Published in 1868, Bret Harte’s short story “The Luck of Roaring Camp” is generally considered to be one of the first examples of new American literary genre about to explode onto the national scene and help carve out the identity of the still young nation: the local color story. It is arguable whether the story deserves to claim the title of the first since another writer who was spending time with Harte and miners around the same time had already published what is clearly a local color story at least in part three years earlier. Even Mark Twain may not be the right claimant, however, as his story of the jumping frog in Calaveras Country may actually have to take a backseat to the New York stories of Washington Irving. Some even credit Twain’s nemesis, James Fenimore Cooper, with being the true originator with his Leatherstocking Tales series of novels.
Regardless of whether Harte got there first or not, there is no denying that his story was the first achieve national acclaim and recognition for its presentation of the local flavor of the still mysterious western frontier in a way not even yet accomplished by Twain. The local color genre is essentially a literary endeavor which not only presents a story contained within a very specific and local setting (hence the name) but which makes the culture’s peculiar idiosyncrasies in speech, habits, legends and identity an essential and integral part of the storytelling.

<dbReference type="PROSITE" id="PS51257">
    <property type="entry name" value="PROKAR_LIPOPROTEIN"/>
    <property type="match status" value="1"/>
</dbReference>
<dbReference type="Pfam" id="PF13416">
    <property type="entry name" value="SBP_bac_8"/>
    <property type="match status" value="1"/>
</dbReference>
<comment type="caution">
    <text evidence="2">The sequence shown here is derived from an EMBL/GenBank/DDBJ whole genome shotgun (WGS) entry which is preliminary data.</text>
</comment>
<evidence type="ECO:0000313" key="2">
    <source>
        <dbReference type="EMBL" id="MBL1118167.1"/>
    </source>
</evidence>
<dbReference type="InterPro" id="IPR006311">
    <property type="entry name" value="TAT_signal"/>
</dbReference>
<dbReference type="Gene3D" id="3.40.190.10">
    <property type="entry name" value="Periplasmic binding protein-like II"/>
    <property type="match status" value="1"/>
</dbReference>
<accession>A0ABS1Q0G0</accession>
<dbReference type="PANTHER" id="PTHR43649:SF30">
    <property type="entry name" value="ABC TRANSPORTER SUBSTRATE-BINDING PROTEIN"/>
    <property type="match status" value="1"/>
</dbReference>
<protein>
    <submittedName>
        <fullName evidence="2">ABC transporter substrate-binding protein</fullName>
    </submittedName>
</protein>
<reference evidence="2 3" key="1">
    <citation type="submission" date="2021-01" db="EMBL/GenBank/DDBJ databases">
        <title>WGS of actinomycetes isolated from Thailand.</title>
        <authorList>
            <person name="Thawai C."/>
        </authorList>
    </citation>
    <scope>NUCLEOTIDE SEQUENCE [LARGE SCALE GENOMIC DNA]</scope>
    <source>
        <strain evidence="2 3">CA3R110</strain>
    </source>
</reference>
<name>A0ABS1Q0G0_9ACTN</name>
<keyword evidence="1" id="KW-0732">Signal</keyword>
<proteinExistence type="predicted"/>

As American began to expand further westward and develop manners and customs alien to established conventions in the East and South, readers were growing keen to get what would be for most them the closest glimpse they would ever be offered. The far western frontier towns of the California and surrounding territories were especially fascinating in light of the fact that the overwhelming majority of readers of magazines on the other side of the Mississippi River may as well have considered visiting Australia or the moon as entertain the likelihood of ever seeing these places for themselves.
As a result, despite the fact that in some ways the story also foresaw the mythologizing the West in its liberal attempts at being entirely factual in reporting of this local color, “The Luck of Roaring Camp” succeeded in making Harte as close to an overnight celebrity as it was possible to get in the age of horses and buggies and locomotives. Harte had originally headed to California like most others to find his fortune as a 49er striking it rich by mining gold. Instead, after spending time around the mining camps and soaking up the local color, he struck it rich by mining an untapped literary vein among American writers.
With readers across the country back home grabbing up copies of Overland Monthly containing the story, Bret Harte actually managed to briefly pull ahead of his friend and fellow traveler Twain before his main rival for the honor of creating the western local color story irrefutably eclipsed him: Mark Twain.